Document Detail

The Incidence of Heterotopic Ossification After Hip Arthroscopy.
MedLine Citation:
PMID:  22268230     Owner:  NLM     Status:  Publisher    
BACKGROUND: Minimally invasive techniques to treat femoroacetabular impingement (FAI), snapping hip syndrome, and peritrochanteric space disorder (PSD) were developed to reduce complications and recovery time. Although a multitude of studies have reported on the incidence of heterotopic ossification (HO) after open procedures of the hip, there is little known about the rate of HO after hip arthroscopy. HYPOTHESES: The incidence of HO after hip arthroscopy is comparable with that after open surgical dislocation of the hip and can be reduced with the addition of indomethacin to an existing nonsteroidal anti-inflammatory medication prophylaxis protocol. STUDY DESIGN: Cohort study; Level of evidence, 3. METHODS: Between July 2008 and July 2010, 616 primary hip arthroscopies were performed to treat FAI and PSD. In July 2009, indomethacin was added in the acute postoperative period to an existing HO prophylactic protocol of naproxen administered for 30 days postoperatively. Postoperative radiographs were reviewed to detect the presence and classify the size and location of HO. Odds ratios and logistic regression explored predictor variables and their relationships with HO, with P < .05 defined as significant. RESULTS: Twenty-nine (21 male, 8 female) of 616 (4.7%) hip procedures developed HO postoperatively. Brooker classification of HO was 18 grade I, 4 grade II, 6 grade III, and 1 grade IV. Mean follow-up was 13.2 months (range, 2.9-26.5 months). Rate of HO for cases with and without indomethacin for prophylaxis was 1.8% (6/339) and 8.3% (23/277), respectively. This difference was statistically significant (P < .05), and patients who underwent protocol 1 were 4.36 times more likely to develop HO postoperatively than those who had protocol 2. The majority of cases of HO (72.4%) occurred in male patients, and all cases occurred in the setting of osteoplasty performed for symptomatic FAI. We were not able to demonstrate statistically significant clinical risk factors that were predictive for the development of postoperative HO. However, the data clearly demonstrate that the performance of arthroscopic osteoplasty with a capsular cut in male patients represented the majority of cases, who are likely the group at highest risk. Seven cases (~1%) required revision procedures to excise HO. There were no cases of recurrence of HO after excision, whether it was performed open or arthroscopically. CONCLUSION: The addition of indomethacin is effective in reducing the incidence of HO after hip arthroscopy and should be especially considered in male patients who undergo osteoplasty for correction of symptomatic FAI.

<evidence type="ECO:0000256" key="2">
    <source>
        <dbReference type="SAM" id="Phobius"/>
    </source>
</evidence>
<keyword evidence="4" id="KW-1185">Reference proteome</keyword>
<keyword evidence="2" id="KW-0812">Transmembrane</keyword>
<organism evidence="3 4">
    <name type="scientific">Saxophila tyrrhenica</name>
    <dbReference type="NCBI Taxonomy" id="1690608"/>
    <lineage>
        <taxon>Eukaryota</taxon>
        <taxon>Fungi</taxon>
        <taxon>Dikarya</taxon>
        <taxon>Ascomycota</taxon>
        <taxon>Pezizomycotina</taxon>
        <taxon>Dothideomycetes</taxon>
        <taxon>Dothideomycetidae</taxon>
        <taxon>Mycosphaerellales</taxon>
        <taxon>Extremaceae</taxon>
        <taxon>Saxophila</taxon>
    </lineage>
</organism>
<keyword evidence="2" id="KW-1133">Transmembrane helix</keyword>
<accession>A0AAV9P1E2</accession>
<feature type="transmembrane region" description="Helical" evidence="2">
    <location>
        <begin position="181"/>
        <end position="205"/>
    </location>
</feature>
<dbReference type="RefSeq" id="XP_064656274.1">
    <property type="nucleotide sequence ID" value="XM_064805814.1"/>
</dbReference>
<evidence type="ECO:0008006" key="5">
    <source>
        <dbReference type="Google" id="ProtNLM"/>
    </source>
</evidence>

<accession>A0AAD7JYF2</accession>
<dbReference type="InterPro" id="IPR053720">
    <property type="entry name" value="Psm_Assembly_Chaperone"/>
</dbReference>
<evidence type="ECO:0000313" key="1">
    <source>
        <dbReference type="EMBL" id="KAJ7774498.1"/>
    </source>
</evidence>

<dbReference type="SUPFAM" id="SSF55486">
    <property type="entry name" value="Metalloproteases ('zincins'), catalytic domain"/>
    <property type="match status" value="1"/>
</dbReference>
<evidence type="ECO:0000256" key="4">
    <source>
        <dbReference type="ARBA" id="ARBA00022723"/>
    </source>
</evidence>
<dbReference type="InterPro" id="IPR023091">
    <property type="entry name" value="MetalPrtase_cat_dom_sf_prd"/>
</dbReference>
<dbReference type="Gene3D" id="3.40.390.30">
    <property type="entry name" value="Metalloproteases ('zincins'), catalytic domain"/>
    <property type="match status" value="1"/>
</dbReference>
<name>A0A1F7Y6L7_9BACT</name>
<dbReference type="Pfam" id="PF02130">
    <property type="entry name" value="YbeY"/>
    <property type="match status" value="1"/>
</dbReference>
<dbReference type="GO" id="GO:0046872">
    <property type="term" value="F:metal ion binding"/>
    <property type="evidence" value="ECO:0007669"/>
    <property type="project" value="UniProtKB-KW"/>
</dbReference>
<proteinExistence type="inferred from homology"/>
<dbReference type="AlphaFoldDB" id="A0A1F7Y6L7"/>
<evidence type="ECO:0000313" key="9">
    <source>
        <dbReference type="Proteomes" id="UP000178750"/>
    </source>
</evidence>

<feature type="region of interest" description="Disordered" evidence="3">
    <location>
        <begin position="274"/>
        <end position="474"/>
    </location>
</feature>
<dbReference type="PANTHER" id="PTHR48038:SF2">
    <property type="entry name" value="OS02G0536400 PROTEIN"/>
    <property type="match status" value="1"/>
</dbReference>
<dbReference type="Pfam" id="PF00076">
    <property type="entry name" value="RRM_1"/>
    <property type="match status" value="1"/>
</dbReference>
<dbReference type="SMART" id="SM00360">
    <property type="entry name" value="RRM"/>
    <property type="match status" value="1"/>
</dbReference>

Asheesh Bedi; Robert M Zbeda; Vinicius F Bueno; Brian Downie; Mark Dolan; Bryan T Kelly
Publication Detail:
Type:  JOURNAL ARTICLE     Date:  2012-1-20
Journal Detail:
Title:  The American journal of sports medicine     Volume:  -     ISSN:  1552-3365     ISO Abbreviation:  -     Publication Date:  2012 Jan 
Date Detail:
Created Date:  2012-1-23     Completed Date:  -     Revised Date:  -    
Medline Journal Info:
Nlm Unique ID:  7609541     Medline TA:  Am J Sports Med     Country:  -    
Other Details:
Languages:  ENG     Pagination:  -     Citation Subset:  -    
MedSport, Sports Medicine and Shoulder Surgery, University of Michigan, Ann Arbor, Michigan.
Export Citation:
APA/MLA Format     Download EndNote     Download BibTex
MeSH Terms

From MEDLINE®/PubMed®, a database of the U.S. National Library of Medicine

Previous Document:  Regression calibration when foods (measured with error) are the variables of interest: markedly non-...
Next Document:  Snowboarding Injuries: Trends Over Time and Comparisons With Alpine Skiing Injuries.